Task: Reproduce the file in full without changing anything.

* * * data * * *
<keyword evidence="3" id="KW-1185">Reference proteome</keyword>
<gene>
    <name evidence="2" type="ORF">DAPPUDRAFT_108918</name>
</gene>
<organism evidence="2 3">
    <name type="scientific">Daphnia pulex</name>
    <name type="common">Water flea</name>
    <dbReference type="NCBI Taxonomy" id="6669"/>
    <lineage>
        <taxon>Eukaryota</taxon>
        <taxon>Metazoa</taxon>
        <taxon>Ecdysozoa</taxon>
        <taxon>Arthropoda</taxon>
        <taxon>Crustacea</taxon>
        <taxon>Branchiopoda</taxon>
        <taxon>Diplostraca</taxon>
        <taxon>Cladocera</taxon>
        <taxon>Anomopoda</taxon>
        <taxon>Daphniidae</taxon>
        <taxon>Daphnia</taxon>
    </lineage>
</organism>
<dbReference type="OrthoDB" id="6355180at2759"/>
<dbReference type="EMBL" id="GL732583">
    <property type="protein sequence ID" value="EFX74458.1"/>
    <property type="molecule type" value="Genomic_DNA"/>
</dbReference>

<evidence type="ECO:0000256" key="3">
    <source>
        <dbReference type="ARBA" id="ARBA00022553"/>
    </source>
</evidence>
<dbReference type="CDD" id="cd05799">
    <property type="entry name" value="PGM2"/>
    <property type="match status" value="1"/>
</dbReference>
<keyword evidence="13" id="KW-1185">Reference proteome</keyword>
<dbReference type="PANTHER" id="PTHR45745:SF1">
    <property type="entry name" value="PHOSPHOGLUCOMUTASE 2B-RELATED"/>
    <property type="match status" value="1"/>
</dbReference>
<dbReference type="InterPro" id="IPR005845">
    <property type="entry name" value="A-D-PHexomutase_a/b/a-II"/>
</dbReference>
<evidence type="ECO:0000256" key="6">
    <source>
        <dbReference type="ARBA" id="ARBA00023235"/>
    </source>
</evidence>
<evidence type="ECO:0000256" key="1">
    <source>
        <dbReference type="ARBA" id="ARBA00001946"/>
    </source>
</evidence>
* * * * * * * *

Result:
<keyword evidence="3" id="KW-1185">Reference proteome</keyword>
<gene>
    <name evidence="2" type="ORF">DAPPUDRAFT_108918</name>
</gene>
<organism evidence="2 3">
    <name type="scientific">Daphnia pulex</name>
    <name type="common">Water flea</name>
    <dbReference type="NCBI Taxonomy" id="6669"/>
    <lineage>
        <taxon>Eukaryota</taxon>
        <taxon>Metazoa</taxon>
        <taxon>Ecdysozoa</taxon>
        <taxon>Arthropoda</taxon>
        <taxon>Crustacea</taxon>
        <taxon>Branchiopoda</taxon>
        <taxon>Diplostraca</taxon>
        <taxon>Cladocera</taxon>
        <taxon>Anomopoda</taxon>
        <taxon>Daphniidae</taxon>
        <taxon>Daphnia</taxon>
    </lineage>
</organism>
<dbReference type="OrthoDB" id="6355180at2759"/>
<dbReference type="EMBL" id="GL732583">
    <property type="protein sequence ID" value="EFX74458.1"/>
    <property type="molecule type" value="Genomic_DNA"/>
</dbReference>

<evidence type="ECO:0000256" key="3">
    <source>
        <dbReference type="ARBA" id="ARBA00022553"/>
    </source>
</evidence>
<dbReference type="CDD" id="cd05799">
    <property type="entry name" value="PGM2"/>
    <property type="match status" value="1"/>
</dbReference>
<keyword evidence="13" id="KW-1185">Reference proteome</keyword>
<dbReference type="PANTHER" id="PTHR45745:SF1">
    <property type="entry name" value="PHOSPHOGLUCOMUTASE 2B-RELATED"/>
    <property type="match status" value="1"/>
</dbReference>
<dbReference type="InterPro" id="IPR005845">
    <property type="entry name" value="A-D-PHexomutase_a/b/a-II"/>
</dbReference>
<evidence type="ECO:0000256" key="6">
    <source>
        <dbReference type="ARBA" id="ARBA00023235"/>
    </source>
</evidence>
<evidence type="ECO:0000256" key="1">
    <source>
        <dbReference type="ARBA" id="ARBA00001946"/>
    </source>
</evidence>